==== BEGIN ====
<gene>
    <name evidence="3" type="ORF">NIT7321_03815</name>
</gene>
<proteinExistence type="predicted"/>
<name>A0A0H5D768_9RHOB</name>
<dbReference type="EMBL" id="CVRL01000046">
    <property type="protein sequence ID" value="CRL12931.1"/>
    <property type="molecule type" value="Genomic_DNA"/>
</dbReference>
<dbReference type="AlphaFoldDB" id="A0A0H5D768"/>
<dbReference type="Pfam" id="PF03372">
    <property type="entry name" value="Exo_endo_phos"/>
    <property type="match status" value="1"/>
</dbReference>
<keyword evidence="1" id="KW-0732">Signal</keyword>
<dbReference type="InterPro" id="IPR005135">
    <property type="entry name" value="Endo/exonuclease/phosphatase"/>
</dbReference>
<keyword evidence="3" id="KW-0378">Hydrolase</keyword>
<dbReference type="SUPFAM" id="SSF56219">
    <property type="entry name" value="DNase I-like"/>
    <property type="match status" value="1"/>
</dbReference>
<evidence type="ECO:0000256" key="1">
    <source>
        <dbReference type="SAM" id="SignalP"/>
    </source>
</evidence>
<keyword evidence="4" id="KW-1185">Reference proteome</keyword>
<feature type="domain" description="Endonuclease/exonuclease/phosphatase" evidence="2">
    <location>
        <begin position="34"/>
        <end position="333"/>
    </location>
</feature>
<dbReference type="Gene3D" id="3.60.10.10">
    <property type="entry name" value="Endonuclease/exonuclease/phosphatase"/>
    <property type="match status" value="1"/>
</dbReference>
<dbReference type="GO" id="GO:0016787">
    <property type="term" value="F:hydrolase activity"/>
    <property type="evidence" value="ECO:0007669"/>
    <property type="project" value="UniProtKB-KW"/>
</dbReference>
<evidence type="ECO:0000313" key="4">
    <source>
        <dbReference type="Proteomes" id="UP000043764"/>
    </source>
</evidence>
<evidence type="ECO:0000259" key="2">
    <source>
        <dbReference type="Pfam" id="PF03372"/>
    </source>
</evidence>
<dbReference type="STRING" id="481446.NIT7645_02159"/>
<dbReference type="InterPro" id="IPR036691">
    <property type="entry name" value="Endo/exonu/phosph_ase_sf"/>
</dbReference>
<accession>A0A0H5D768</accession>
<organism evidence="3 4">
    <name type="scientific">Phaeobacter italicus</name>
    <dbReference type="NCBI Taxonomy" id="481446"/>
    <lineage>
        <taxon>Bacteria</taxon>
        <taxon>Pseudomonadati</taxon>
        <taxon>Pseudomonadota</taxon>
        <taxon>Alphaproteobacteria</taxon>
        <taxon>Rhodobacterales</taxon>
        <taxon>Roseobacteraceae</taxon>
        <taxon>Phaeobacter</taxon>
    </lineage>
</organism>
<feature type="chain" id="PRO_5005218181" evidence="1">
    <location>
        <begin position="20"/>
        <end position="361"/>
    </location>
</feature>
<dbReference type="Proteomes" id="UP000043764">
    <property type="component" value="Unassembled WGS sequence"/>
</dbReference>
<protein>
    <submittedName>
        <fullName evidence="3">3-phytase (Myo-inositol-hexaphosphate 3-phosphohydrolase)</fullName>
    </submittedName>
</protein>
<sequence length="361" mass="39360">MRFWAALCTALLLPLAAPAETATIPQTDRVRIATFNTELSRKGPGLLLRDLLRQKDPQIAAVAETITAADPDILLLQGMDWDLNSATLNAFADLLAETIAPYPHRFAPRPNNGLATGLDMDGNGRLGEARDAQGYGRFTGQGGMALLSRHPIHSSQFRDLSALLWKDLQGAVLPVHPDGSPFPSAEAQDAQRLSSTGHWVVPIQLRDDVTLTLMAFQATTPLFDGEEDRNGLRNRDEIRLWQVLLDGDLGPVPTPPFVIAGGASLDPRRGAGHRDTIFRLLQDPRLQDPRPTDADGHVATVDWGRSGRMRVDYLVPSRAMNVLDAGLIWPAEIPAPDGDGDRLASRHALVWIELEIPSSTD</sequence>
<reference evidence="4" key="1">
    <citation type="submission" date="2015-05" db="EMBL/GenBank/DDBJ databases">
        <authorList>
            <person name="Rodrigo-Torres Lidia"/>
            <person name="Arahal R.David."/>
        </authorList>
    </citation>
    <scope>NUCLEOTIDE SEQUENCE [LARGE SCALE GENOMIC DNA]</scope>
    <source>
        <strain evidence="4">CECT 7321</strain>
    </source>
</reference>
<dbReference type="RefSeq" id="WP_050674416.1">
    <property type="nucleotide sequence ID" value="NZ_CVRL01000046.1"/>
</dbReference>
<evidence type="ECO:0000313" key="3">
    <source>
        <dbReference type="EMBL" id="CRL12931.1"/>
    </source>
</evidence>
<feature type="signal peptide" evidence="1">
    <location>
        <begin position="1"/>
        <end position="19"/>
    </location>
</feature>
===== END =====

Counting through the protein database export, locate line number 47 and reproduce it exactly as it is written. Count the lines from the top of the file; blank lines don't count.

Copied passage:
        <dbReference type="Proteomes" id="UP000043764"/>